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Friday, February 21, 2014

Scripture Reading: Ephesians 4
I therefore, the prisoner in the Lord, beg you to lead a life worthy of the calling to which you have been called, with all humility and gentleness, with patience, bearing with one another in love, making every effort to maintain the unity of the Spirit in the bond of peace. There is one body and one Spirit, just as you were called to the one hope of your calling, one Lord, one faith, one baptism, one God and Father of all, who is above all and through all and in all.

But each of us was given grace according to the measure of Christ’s gift. Therefore it is said,

     When he ascended on high he made captivity itself a captive;
     he gave gifts to his people.”

(When it says, “He ascended,” what does it mean but that he had also descended into the lower parts of the earth? He who descended is the same one who ascended far above all the heavens, so that he might fill all things.) The gifts he gave were that some would be apostles, some prophets, some evangelists, some pastors and teachers, to equip the saints for the work of ministry, for building up the body of Christ, until all of us come to the unity of the faith and of the knowledge of the Son of God, to maturity, to the measure of the full stature of Christ. We must no longer be children, tossed to and fro and blown about by every wind of doctrine, by people’s trickery, by their craftiness in deceitful scheming. But speaking the truth in love, we must grow up in every way into him who is the head, into Christ, from whom the whole body, joined and knit together by every ligament with which it is equipped, as each part is working properly, promotes the body’s growth in building itself up in love.

Now this I affirm and insist on in the Lord: you must no longer live as the Gentiles live, in the futility of their minds. They are darkened in their understanding, alienated from the life of God because of their ignorance and hardness of heart. They have lost all sensitivity and have abandoned themselves to licentiousness, greedy to practice every kind of impurity. That is not the way you learned Christ! For surely you have heard about him and were taught in him, as truth is in Jesus. You were taught to put away your former way of life, your old self, corrupt and deluded by its lusts, and to be renewed in the spirit of your minds, and to clothe yourselves with the new self, created according to the likeness of God in true righteousness and holiness.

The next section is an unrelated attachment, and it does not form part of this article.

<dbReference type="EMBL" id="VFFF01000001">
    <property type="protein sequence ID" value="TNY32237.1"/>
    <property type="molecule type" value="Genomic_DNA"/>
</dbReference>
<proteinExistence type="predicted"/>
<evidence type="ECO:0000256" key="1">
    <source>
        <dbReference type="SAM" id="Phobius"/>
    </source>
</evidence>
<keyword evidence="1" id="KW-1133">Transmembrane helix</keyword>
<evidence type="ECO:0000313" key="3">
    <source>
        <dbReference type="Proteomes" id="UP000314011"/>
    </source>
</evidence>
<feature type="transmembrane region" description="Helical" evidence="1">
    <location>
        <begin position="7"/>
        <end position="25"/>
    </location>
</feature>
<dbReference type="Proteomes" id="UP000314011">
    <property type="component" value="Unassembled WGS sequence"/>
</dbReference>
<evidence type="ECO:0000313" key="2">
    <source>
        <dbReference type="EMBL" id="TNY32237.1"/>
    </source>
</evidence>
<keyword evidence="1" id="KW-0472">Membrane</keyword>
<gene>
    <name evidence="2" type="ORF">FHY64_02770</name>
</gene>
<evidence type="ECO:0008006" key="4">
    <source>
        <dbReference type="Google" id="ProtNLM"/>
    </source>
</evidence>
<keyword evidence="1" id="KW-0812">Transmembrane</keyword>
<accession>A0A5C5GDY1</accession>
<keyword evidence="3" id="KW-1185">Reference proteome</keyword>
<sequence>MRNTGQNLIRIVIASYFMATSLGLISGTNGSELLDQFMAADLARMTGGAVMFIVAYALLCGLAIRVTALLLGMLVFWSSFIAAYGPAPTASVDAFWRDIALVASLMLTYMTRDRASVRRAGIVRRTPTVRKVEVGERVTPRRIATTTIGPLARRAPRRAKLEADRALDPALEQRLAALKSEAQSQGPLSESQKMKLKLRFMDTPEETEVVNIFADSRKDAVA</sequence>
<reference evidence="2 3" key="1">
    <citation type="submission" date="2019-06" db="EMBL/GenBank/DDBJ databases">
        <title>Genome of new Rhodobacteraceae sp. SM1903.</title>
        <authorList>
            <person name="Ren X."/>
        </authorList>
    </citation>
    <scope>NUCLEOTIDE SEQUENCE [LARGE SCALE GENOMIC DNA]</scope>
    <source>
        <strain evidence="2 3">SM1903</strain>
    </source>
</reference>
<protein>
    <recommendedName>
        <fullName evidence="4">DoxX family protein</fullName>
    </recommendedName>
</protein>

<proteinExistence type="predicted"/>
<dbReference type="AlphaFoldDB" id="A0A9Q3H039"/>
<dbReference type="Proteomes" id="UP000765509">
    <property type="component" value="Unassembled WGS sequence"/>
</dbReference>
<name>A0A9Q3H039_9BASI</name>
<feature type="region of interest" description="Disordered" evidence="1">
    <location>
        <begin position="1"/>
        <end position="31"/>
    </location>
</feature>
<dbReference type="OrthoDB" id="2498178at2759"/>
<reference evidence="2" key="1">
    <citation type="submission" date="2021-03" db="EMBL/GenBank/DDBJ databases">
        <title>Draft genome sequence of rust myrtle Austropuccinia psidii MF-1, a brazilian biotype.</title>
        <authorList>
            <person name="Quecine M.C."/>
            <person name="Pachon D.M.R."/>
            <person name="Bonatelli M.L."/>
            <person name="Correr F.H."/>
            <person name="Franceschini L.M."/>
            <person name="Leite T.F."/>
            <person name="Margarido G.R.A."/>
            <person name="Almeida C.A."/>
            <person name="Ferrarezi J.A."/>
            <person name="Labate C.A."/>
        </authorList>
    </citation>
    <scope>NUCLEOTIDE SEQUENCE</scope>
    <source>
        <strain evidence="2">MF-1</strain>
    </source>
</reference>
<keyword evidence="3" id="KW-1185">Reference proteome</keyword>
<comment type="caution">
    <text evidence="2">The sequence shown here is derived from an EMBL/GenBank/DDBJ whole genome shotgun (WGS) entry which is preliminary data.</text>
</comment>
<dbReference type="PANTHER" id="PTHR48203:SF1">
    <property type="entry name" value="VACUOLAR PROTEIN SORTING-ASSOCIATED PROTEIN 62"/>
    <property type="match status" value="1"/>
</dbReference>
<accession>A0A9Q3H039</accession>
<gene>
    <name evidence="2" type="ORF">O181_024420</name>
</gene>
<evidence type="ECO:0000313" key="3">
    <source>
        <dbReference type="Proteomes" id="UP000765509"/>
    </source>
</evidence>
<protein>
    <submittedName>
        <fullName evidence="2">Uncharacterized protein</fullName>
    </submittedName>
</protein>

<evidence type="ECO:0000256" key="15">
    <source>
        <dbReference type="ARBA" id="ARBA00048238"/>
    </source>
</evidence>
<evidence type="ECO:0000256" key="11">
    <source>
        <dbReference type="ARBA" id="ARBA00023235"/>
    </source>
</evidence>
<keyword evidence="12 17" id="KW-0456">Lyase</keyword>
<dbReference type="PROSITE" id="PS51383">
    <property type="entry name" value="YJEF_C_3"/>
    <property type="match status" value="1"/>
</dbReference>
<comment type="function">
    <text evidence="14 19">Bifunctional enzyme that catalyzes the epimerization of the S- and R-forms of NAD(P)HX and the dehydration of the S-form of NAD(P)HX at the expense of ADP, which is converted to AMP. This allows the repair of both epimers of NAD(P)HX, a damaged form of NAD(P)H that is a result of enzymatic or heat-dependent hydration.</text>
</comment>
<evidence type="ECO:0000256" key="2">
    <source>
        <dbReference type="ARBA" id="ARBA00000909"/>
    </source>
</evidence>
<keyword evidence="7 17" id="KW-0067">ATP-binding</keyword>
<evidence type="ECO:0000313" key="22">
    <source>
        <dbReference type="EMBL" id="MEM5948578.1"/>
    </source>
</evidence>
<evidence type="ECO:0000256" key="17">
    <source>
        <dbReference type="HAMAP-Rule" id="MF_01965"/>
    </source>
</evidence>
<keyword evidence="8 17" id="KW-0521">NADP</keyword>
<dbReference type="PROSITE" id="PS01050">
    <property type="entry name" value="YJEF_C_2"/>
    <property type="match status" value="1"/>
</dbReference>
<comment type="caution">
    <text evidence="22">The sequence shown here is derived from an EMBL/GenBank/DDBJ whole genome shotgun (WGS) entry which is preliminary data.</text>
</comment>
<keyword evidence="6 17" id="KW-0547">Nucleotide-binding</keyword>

So then, putting away falsehood, let all of us speak the truth to our neighbors, for we are members of one another. Be angry but do not sin; do not let the sun go down on your anger, and do not make room for the devil. Thieves must give up stealing; rather let them labor and work honestly with their own hands, so as to have something to share with the needy. Let no evil talk come out of your mouths, but only what is useful for building up, as there is need, so that your words may give grace to those who hear. And do not grieve the Holy Spirit of God, with which you were marked with a seal for the day of redemption. Put away from you all bitterness and wrath and anger and wrangling and slander, together with all malice, and be kind to one another, tenderhearted, forgiving one another, as God in Christ has forgiven you. (NRSV)

One of my most surprising discoveries when I went to college was the realization that I did not get to choose my friends. Like 80 percent of the men at Wabash College, I joined a fraternity. I spent most of my four years in college living in very close quarters with people I didn’t choose to be around—the fraternity chose them for me. I probably would not have chosen this same collection of individuals if I had been given the choice—and I’m quite sure many of them would not have chosen me. By the end of four years, however, the differences that existed among us and the many ways in which we were forced to learn to live together became one of the most formative influences in my life, and many of those men have become my most trusted friends. 

This is what the message of Ephesians 4 is about. The church is supposed to be a collection of brothers and sisters in Christ—brothers we do not get to choose—and we are all quite different. 

Many of us go to church hoping to find people who think just like we do—I am as guilty of this as anyone. We spend most of our time nurturing the relationships that are the easiest and the most automatic, and we distance ourselves from the people who, if it were up to us, wouldn’t be there at all. 

Luckily it’s not up to us. We have been given this particular group of sisters and brothers in Christ with whom to live our life of faith. And we can be incredibly surprised by the blessings God puts in our paths in the guise of people who are different from us. Who would’ve guessed that I would learn such a Christian lesson in my college fraternity! 

God, help me to embrace the blessings you have given me in the people I meet who are different from me, both in my church, and in my whole life. Thank you, Lord. Amen.    

Written by Adam H. Fronczek,
    Associate Pastor for Adult Education and Worship

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